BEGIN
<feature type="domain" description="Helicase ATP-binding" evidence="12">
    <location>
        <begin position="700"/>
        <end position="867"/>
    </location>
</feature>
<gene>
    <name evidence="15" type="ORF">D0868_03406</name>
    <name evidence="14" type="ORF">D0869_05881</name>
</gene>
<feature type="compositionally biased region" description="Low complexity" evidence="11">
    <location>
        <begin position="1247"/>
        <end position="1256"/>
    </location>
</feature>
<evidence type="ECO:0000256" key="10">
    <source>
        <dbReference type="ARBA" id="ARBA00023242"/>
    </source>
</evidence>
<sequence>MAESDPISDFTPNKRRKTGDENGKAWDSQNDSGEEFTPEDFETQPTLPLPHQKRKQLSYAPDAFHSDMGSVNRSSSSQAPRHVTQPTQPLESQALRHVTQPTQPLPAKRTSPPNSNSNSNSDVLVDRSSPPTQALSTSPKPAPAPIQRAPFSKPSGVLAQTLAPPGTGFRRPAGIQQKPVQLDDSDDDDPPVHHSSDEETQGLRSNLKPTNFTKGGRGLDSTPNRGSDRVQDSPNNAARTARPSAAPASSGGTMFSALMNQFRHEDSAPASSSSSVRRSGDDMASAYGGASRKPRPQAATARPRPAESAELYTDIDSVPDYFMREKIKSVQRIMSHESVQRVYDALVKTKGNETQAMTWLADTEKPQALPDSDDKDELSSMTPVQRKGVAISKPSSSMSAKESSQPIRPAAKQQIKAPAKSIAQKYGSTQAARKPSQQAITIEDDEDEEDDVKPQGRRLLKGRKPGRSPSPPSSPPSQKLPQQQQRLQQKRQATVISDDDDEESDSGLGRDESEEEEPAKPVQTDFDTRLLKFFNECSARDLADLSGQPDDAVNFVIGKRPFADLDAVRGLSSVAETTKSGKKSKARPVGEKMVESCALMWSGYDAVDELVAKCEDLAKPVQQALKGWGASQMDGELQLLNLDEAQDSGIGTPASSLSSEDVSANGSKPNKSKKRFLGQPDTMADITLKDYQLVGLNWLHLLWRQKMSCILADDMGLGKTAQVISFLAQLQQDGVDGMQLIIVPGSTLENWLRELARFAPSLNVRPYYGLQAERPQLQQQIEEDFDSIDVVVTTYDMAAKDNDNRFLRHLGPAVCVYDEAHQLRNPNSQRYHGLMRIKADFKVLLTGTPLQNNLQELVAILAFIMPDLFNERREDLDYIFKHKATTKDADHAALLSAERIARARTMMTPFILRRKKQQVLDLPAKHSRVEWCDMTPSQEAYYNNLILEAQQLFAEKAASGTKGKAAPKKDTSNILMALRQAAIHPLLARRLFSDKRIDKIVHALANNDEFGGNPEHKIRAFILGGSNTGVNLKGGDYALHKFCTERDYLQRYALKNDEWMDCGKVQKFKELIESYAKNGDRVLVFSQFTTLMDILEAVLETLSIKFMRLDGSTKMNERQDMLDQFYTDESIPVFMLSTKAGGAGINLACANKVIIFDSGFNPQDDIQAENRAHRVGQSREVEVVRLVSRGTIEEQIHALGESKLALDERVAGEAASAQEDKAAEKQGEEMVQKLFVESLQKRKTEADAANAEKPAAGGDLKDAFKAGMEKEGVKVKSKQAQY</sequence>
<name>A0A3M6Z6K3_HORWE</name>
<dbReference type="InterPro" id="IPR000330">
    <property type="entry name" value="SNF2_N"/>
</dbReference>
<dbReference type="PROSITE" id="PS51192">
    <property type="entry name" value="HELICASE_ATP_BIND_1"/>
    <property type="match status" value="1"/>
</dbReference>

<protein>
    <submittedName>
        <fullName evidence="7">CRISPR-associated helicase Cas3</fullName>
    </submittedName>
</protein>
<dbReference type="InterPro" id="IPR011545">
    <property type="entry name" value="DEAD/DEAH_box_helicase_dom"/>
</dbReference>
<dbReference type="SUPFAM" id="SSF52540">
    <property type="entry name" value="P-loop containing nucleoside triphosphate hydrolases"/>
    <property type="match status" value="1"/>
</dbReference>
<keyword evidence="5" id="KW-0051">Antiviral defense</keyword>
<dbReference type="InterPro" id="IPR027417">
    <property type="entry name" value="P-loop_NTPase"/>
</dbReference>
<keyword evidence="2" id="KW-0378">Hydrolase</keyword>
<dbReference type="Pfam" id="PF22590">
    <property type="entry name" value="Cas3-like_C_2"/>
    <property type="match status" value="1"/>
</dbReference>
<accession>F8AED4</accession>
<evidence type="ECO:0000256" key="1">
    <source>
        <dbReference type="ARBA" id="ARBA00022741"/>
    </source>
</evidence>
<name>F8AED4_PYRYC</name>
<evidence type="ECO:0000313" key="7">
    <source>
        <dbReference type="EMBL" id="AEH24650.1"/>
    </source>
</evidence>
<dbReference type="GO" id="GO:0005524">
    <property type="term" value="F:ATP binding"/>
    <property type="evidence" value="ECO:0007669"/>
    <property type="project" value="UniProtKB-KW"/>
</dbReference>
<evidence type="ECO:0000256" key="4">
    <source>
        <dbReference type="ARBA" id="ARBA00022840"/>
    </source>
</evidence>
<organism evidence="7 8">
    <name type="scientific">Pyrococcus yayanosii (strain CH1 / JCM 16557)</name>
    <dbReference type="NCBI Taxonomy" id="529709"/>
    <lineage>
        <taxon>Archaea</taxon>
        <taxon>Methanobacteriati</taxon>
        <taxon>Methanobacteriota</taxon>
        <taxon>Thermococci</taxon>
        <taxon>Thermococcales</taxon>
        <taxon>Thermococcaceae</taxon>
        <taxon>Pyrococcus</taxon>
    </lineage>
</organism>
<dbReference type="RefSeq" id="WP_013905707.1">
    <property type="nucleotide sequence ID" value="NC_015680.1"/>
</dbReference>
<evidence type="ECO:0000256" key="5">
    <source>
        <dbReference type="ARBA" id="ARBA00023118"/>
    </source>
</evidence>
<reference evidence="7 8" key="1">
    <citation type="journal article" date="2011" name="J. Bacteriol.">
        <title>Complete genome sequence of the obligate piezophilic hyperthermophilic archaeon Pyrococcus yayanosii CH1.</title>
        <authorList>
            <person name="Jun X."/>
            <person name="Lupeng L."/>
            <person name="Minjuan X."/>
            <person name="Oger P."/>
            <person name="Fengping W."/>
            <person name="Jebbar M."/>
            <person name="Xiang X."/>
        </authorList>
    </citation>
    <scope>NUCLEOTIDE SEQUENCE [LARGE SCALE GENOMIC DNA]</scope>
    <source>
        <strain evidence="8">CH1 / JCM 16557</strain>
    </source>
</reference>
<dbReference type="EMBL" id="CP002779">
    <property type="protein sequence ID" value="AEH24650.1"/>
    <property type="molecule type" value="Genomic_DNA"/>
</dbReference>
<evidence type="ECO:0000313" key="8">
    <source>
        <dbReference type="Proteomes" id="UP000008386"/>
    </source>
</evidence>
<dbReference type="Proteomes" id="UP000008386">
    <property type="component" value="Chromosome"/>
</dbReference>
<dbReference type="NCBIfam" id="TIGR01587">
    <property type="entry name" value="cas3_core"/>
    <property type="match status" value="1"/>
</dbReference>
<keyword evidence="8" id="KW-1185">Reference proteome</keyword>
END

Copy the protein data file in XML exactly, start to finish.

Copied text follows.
<feature type="domain" description="Helicase ATP-binding" evidence="12">
    <location>
        <begin position="700"/>
        <end position="867"/>
    </location>
</feature>
<gene>
    <name evidence="15" type="ORF">D0868_03406</name>
    <name evidence="14" type="ORF">D0869_05881</name>
</gene>
<feature type="compositionally biased region" description="Low complexity" evidence="11">
    <location>
        <begin position="1247"/>
        <end position="1256"/>
    </location>
</feature>
<evidence type="ECO:0000256" key="10">
    <source>
        <dbReference type="ARBA" id="ARBA00023242"/>
    </source>
</evidence>
<sequence>MAESDPISDFTPNKRRKTGDENGKAWDSQNDSGEEFTPEDFETQPTLPLPHQKRKQLSYAPDAFHSDMGSVNRSSSSQAPRHVTQPTQPLESQALRHVTQPTQPLPAKRTSPPNSNSNSNSDVLVDRSSPPTQALSTSPKPAPAPIQRAPFSKPSGVLAQTLAPPGTGFRRPAGIQQKPVQLDDSDDDDPPVHHSSDEETQGLRSNLKPTNFTKGGRGLDSTPNRGSDRVQDSPNNAARTARPSAAPASSGGTMFSALMNQFRHEDSAPASSSSSVRRSGDDMASAYGGASRKPRPQAATARPRPAESAELYTDIDSVPDYFMREKIKSVQRIMSHESVQRVYDALVKTKGNETQAMTWLADTEKPQALPDSDDKDELSSMTPVQRKGVAISKPSSSMSAKESSQPIRPAAKQQIKAPAKSIAQKYGSTQAARKPSQQAITIEDDEDEEDDVKPQGRRLLKGRKPGRSPSPPSSPPSQKLPQQQQRLQQKRQATVISDDDDEESDSGLGRDESEEEEPAKPVQTDFDTRLLKFFNECSARDLADLSGQPDDAVNFVIGKRPFADLDAVRGLSSVAETTKSGKKSKARPVGEKMVESCALMWSGYDAVDELVAKCEDLAKPVQQALKGWGASQMDGELQLLNLDEAQDSGIGTPASSLSSEDVSANGSKPNKSKKRFLGQPDTMADITLKDYQLVGLNWLHLLWRQKMSCILADDMGLGKTAQVISFLAQLQQDGVDGMQLIIVPGSTLENWLRELARFAPSLNVRPYYGLQAERPQLQQQIEEDFDSIDVVVTTYDMAAKDNDNRFLRHLGPAVCVYDEAHQLRNPNSQRYHGLMRIKADFKVLLTGTPLQNNLQELVAILAFIMPDLFNERREDLDYIFKHKATTKDADHAALLSAERIARARTMMTPFILRRKKQQVLDLPAKHSRVEWCDMTPSQEAYYNNLILEAQQLFAEKAASGTKGKAAPKKDTSNILMALRQAAIHPLLARRLFSDKRIDKIVHALANNDEFGGNPEHKIRAFILGGSNTGVNLKGGDYALHKFCTERDYLQRYALKNDEWMDCGKVQKFKELIESYAKNGDRVLVFSQFTTLMDILEAVLETLSIKFMRLDGSTKMNERQDMLDQFYTDESIPVFMLSTKAGGAGINLACANKVIIFDSGFNPQDDIQAENRAHRVGQSREVEVVRLVSRGTIEEQIHALGESKLALDERVAGEAASAQEDKAAEKQGEEMVQKLFVESLQKRKTEADAANAEKPAAGGDLKDAFKAGMEKEGVKVKSKQAQY</sequence>
<name>A0A3M6Z6K3_HORWE</name>
<dbReference type="InterPro" id="IPR000330">
    <property type="entry name" value="SNF2_N"/>
</dbReference>
<dbReference type="PROSITE" id="PS51192">
    <property type="entry name" value="HELICASE_ATP_BIND_1"/>
    <property type="match status" value="1"/>
</dbReference>

<protein>
    <submittedName>
        <fullName evidence="7">CRISPR-associated helicase Cas3</fullName>
    </submittedName>
</protein>
<dbReference type="InterPro" id="IPR011545">
    <property type="entry name" value="DEAD/DEAH_box_helicase_dom"/>
</dbReference>
<dbReference type="SUPFAM" id="SSF52540">
    <property type="entry name" value="P-loop containing nucleoside triphosphate hydrolases"/>
    <property type="match status" value="1"/>
</dbReference>
<keyword evidence="5" id="KW-0051">Antiviral defense</keyword>
<dbReference type="InterPro" id="IPR027417">
    <property type="entry name" value="P-loop_NTPase"/>
</dbReference>
<keyword evidence="2" id="KW-0378">Hydrolase</keyword>
<dbReference type="Pfam" id="PF22590">
    <property type="entry name" value="Cas3-like_C_2"/>
    <property type="match status" value="1"/>
</dbReference>
<accession>F8AED4</accession>
<evidence type="ECO:0000256" key="1">
    <source>
        <dbReference type="ARBA" id="ARBA00022741"/>
    </source>
</evidence>
<name>F8AED4_PYRYC</name>
<evidence type="ECO:0000313" key="7">
    <source>
        <dbReference type="EMBL" id="AEH24650.1"/>
    </source>
</evidence>
<dbReference type="GO" id="GO:0005524">
    <property type="term" value="F:ATP binding"/>
    <property type="evidence" value="ECO:0007669"/>
    <property type="project" value="UniProtKB-KW"/>
</dbReference>
<evidence type="ECO:0000256" key="4">
    <source>
        <dbReference type="ARBA" id="ARBA00022840"/>
    </source>
</evidence>
<organism evidence="7 8">
    <name type="scientific">Pyrococcus yayanosii (strain CH1 / JCM 16557)</name>
    <dbReference type="NCBI Taxonomy" id="529709"/>
    <lineage>
        <taxon>Archaea</taxon>
        <taxon>Methanobacteriati</taxon>
        <taxon>Methanobacteriota</taxon>
        <taxon>Thermococci</taxon>
        <taxon>Thermococcales</taxon>
        <taxon>Thermococcaceae</taxon>
        <taxon>Pyrococcus</taxon>
    </lineage>
</organism>
<dbReference type="RefSeq" id="WP_013905707.1">
    <property type="nucleotide sequence ID" value="NC_015680.1"/>
</dbReference>
<evidence type="ECO:0000256" key="5">
    <source>
        <dbReference type="ARBA" id="ARBA00023118"/>
    </source>
</evidence>
<reference evidence="7 8" key="1">
    <citation type="journal article" date="2011" name="J. Bacteriol.">
        <title>Complete genome sequence of the obligate piezophilic hyperthermophilic archaeon Pyrococcus yayanosii CH1.</title>
        <authorList>
            <person name="Jun X."/>
            <person name="Lupeng L."/>
            <person name="Minjuan X."/>
            <person name="Oger P."/>
            <person name="Fengping W."/>
            <person name="Jebbar M."/>
            <person name="Xiang X."/>
        </authorList>
    </citation>
    <scope>NUCLEOTIDE SEQUENCE [LARGE SCALE GENOMIC DNA]</scope>
    <source>
        <strain evidence="8">CH1 / JCM 16557</strain>
    </source>
</reference>
<dbReference type="EMBL" id="CP002779">
    <property type="protein sequence ID" value="AEH24650.1"/>
    <property type="molecule type" value="Genomic_DNA"/>
</dbReference>
<evidence type="ECO:0000313" key="8">
    <source>
        <dbReference type="Proteomes" id="UP000008386"/>
    </source>
</evidence>
<dbReference type="Proteomes" id="UP000008386">
    <property type="component" value="Chromosome"/>
</dbReference>
<dbReference type="NCBIfam" id="TIGR01587">
    <property type="entry name" value="cas3_core"/>
    <property type="match status" value="1"/>
</dbReference>
<keyword evidence="8" id="KW-1185">Reference proteome</keyword>